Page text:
Colonel Jack Arthur Comstock, MD

Archival display of Dr. Comstock photo and items from during and after WWII.
Written by
Yumin Jiang
March 13, 2023

On December 7th, 1941, the Empire of Japan attacked the United States at Pearl Harbor, beginning the US involvement in World War II, which had been raging in Europe and Asia since the late 1930s. The Japanese also invaded the Philippines in December, 1941. Although US forces continued to fight until May of 1942, 72,000 American and Filipino soldiers were captured on April 9th. One of the American soldiers captured was Dr. Jack Comstock, a 1938 graduate of the University of Colorado School of Medicine.

Dr. Comstock was born in Fort Collins, Colorado December on 19th, 1914. His family moved around the west and southwest, including Oklahoma and Texas, before settling in Boulder. According to his family, Jack always wanted to be a doctor. He attended CU Boulder and received a degree  in Chemistry, with honors. He went on to attend the University of Colorado School of Medicine, graduating in 1938. He completed his internship at the New York City Hospital in 1940-41. After finishing his internship, he joined the U.S. Army.

Dr. Comstock served as a ward surgeon at the Fitzsimons Army Hospital before he was assigned as an attending surgeon to the Sternberg Hospital in the Philippines, in May 1941. Duty in the Philippines was seen as a desirable posting at the time.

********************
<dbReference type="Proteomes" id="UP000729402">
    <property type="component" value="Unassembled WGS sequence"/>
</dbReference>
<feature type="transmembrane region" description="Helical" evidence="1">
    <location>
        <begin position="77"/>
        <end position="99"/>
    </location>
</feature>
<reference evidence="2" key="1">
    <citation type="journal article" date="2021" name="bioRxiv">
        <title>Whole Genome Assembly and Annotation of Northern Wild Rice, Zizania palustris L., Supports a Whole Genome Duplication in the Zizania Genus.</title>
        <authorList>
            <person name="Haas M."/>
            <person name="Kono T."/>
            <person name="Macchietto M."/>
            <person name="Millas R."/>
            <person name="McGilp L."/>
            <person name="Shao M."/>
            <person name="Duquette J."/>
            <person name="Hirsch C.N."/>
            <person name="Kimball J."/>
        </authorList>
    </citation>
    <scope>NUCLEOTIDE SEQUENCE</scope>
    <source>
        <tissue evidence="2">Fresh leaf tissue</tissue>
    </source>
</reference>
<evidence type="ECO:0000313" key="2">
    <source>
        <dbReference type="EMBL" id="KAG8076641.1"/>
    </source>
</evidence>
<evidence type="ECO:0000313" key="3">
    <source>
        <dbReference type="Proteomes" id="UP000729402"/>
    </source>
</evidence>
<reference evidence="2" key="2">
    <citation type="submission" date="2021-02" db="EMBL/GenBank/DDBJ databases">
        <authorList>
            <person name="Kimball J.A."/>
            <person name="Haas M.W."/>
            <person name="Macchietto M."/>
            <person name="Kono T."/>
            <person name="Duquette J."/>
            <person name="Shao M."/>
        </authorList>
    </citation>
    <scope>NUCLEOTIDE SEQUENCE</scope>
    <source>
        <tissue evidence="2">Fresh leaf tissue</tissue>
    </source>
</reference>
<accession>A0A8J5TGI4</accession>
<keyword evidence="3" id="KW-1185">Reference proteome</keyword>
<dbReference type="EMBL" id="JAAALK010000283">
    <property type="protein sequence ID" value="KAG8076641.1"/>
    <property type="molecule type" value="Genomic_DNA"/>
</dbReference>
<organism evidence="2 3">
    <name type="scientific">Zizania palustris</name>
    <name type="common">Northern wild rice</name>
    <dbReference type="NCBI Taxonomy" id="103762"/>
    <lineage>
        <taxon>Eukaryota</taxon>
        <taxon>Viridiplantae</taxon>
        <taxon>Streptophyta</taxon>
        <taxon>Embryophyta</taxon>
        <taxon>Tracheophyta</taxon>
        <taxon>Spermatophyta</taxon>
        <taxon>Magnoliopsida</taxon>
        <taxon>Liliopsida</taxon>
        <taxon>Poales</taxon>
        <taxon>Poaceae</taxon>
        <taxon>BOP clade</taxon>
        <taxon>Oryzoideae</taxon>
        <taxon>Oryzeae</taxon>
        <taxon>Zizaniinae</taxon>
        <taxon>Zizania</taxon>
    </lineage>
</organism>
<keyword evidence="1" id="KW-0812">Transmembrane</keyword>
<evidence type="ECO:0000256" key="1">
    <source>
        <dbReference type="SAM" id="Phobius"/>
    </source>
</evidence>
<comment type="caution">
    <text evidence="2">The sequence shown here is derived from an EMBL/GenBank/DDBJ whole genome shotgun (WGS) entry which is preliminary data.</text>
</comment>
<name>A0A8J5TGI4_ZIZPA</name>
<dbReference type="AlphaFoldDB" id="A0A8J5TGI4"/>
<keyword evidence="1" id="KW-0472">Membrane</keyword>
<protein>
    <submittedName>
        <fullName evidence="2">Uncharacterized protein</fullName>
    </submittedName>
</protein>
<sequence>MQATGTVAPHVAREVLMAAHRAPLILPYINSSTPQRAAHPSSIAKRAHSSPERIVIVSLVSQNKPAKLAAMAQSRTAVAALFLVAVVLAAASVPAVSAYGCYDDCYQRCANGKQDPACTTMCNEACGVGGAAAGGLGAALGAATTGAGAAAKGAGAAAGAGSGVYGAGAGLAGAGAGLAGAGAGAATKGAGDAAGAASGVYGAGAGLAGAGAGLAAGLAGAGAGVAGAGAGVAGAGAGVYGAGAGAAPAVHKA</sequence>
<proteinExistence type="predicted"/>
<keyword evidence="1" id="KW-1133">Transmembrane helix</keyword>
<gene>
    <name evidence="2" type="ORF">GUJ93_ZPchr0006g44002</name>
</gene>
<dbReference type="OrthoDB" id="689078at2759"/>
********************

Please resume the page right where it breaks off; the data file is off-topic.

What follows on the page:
After his capture, Dr. Comstock served as an attending surgeon during his entire time as a Prisoner of War. He was part of the 65 mile march north to the prison camps, the infamous Battaan Death March. There are no accurate figures, but an estimated 600 Americans and 5,000 Filipinos died, from starvation and cruelty on the march. Throughout their captivity during the war another 1,000 Americans and 16,000 Filipinos died.

Dr. Comstock kept a diary during his entire time as a POW. He wrote daily on whatever scraps of paper he could find, such as labels from medicine bottles and cardboard boxes. The diary was an account of the day’s events- weather, the food, how he and his fellow doctors were dealing with the lack of drug and supplies, news from the camps, the arrival of First Aid packages, and of course tracking the patients they lost. Keeping the diary put Dr. Comstock in extreme danger, and he had to hide the individual entries as best he could. Throughout the diary it’s easy to understand how Dr. Comstock’s positive attitude and humor allowed him to endure such an ordeal.

 In 2020, Dr. Comstock’s nieces, Nancy Wittemyer and Jacquie Kilburn donated several items to the Strauss Health Sciences Library, including an original transcript of the diary, letters, items from Dr. Comstock’s imprisonment, and several items from his long Army Air Force and Air Force career. An exhibit of many of the items they donated are being exhibited on the second floor of the library. The three exhibits highlight different parts of Dr. Comstock’s career and life. Additionally, several of the archival items on exhibit are available to view in the Strauss Health Sciences Library’s Digital Collections.